Are people still using the rhetorical device “[X] is such a [geek/nerd/dork]?” Yes, they are. WHY ARE THEY DOING THAT? God damn it! They should really stop.

A NYTBR review of Rob Sheffield’s new book shows why no one should ever say this again. Let’s look at the first paragraph and see what’s going on.

Rob Sheffield is a geek.

The opening line is meant to be a doozy. Rob Sheffield, the rock & roll journalist, is a geek! OMG CAN YOU BELIEVE IT? Well, you probably can. He’s part of a whole tradition of rock & roll “geekdom” that includes Chuck Klosterman and every scene in the movie Almost Famous.

Most rock critics are, but Sheffield, a columnist for Rolling Stone, takes it to a whole new level.

Whoa. Whoa. After dropping the bomb that Rob Sheffield is a geek, the writer downplays her own scoop… then re-up-plays it all over again. It’s a double reversal! I don’t even know what’s going on anymore. I don’t think she does, either.

In “Talking to Girls About Duran Duran: One Young Man’s Quest for True Love and a Cooler Haircut,” he lays bare the tortured soul of a music geek coming of age in New England in the 1980s.

Suddenly we learn exactly what kind of geek Rob Sheffield is supposed to be. He’s a A) young, B) New England, C) music, D) geek E) in the 1980s.

Were you starting to identify with Rob Sheffield, as the writer hoped you would? Were you thinking, “I sometimes feel like a geek, too. Perhaps this geek and I have something in common?” Well, now you don’t have anything in common with him. Unless you, too, happen to be a young New England music geek in the 1980s. Which you probably aren’t. So the writer’s whole gambit of asking you to identify with a fellow geek isn’t working, is it?

And make no mistake about it, his soul is tortured.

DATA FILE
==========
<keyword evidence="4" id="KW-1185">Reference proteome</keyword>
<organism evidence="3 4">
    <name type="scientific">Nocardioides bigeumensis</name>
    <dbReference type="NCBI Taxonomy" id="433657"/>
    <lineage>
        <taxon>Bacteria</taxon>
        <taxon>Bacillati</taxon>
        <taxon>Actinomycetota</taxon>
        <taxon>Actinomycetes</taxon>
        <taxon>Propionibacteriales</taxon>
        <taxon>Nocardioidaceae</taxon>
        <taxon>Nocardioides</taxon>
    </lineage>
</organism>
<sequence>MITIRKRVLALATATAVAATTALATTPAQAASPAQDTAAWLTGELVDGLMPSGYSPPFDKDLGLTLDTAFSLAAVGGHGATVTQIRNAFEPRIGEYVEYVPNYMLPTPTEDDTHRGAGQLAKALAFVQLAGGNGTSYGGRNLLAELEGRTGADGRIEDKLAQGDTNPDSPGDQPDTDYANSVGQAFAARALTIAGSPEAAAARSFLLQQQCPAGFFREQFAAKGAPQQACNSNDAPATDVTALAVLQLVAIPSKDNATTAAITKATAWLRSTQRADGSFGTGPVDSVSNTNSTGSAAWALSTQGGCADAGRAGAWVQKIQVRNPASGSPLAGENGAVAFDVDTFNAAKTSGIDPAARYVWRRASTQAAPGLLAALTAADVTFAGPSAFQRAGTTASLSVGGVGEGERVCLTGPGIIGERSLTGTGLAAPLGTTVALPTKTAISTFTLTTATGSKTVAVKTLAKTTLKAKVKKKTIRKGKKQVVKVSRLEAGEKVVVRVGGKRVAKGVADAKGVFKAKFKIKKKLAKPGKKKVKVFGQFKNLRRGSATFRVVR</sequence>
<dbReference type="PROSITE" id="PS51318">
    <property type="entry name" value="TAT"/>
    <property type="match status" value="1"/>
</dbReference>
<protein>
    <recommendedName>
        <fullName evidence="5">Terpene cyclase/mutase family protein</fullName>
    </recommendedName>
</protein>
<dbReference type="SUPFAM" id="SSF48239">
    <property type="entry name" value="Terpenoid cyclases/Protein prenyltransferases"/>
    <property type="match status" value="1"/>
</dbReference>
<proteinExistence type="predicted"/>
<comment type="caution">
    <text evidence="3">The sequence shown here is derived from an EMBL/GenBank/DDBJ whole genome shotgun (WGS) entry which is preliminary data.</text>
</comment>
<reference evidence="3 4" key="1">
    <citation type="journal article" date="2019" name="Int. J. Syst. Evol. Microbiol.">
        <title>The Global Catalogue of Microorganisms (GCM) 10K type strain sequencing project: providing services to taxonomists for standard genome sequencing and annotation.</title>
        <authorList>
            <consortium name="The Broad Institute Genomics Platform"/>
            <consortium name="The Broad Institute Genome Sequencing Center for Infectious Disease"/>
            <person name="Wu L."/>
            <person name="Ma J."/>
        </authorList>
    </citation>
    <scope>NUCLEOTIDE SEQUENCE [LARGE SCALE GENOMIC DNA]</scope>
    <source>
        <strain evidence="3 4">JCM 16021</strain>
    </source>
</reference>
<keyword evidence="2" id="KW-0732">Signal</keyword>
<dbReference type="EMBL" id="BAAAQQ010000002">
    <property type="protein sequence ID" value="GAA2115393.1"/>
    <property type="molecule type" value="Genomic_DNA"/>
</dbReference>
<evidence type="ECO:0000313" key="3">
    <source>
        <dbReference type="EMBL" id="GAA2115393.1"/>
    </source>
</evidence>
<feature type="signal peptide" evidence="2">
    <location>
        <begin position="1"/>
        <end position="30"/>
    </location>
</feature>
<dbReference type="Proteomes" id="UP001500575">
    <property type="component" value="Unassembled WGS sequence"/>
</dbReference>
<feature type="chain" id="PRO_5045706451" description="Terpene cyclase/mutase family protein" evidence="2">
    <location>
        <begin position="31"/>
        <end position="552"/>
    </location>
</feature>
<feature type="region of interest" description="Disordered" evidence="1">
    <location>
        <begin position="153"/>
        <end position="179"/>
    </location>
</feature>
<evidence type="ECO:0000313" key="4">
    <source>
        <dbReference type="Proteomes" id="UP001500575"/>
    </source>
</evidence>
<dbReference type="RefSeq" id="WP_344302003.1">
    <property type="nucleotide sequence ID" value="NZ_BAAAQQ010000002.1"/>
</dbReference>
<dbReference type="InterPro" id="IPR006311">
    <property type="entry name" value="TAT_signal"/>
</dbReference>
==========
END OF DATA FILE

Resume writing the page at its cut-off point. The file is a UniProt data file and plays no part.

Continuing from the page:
Um… padding the word count because you know this is a shallow rhetorical device?

Blame liberal doses of Catholicism, Morrissey, and John Hughes. Sheffield is Duckie without the fashion sense, or the girl.

The last two sentences severely narrow the playing field. If you caught all of these cultural references—and not only caught them, but find them both A) amusing, and B) worthy of a serious critique—then you are welcome to enjoy the rest of this discussion. If not, then fuck off. Or you can sit on the sidelines while the REAL geeks talk about what REALLY matters—namely, Pretty in Pink.

A stench of hypocrisy hangs around the phrase “I am such a [geek/nerd/dork].” It pretends to say: “Pity me, because no one appreciates the things I love!” But it really says: “Admire me, because I care more about [X] than you do!”

Worse, it’s a hollow phrase. No one is a geek in the same way that anyone else is a geek. One geek may be a young New England music geek in the 1980s, while another geek is a middle-aged Pakistani fashion geek with a pet snake. There’s no common bond. Anyone, if you describe them carefully enough, becomes a unique person with a seemingly bizarre set of interests—a geek. At the end of the Rob Sheffield review, the writer says, about geeks, that “we are all this way at some level.” If each of us is equally uniquely geeky—just like each of us is a unique snowflake—then it’s meaningless to boast about being a geek!



Filed under language, theory of everything

Random Awesomeness

The paintings of Todd Schorr (above).

“The ‘bad seed’ narrative—genetically sociopathic child commits atrocities—was much more newsworthy…”

“I spent twenty minutes moonwalking the carpet and singing Andy Gibb’s ‘I Just Want to Be Your Everything’ before collapsing on the bed, where I lay awake until dawn, quaking with the conviction that every decision I’ve made since birth has been corrupt, selfish, and wrong.”—Wells Tower

“In order to speak a language like Guugu Yimithirr, you need to know where the cardinal directions are at each and every moment of your waking life. You need to have a compass in your mind that operates all the time…”

“For those of you who don’t know, you’ll presume ‘fraggle rock’ was an extremely powerful type of crystal meth.”

“Knowledge, far from limiting imagination, enables it to serve its central function.”


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Filed under how fiction explains the world, theory of everything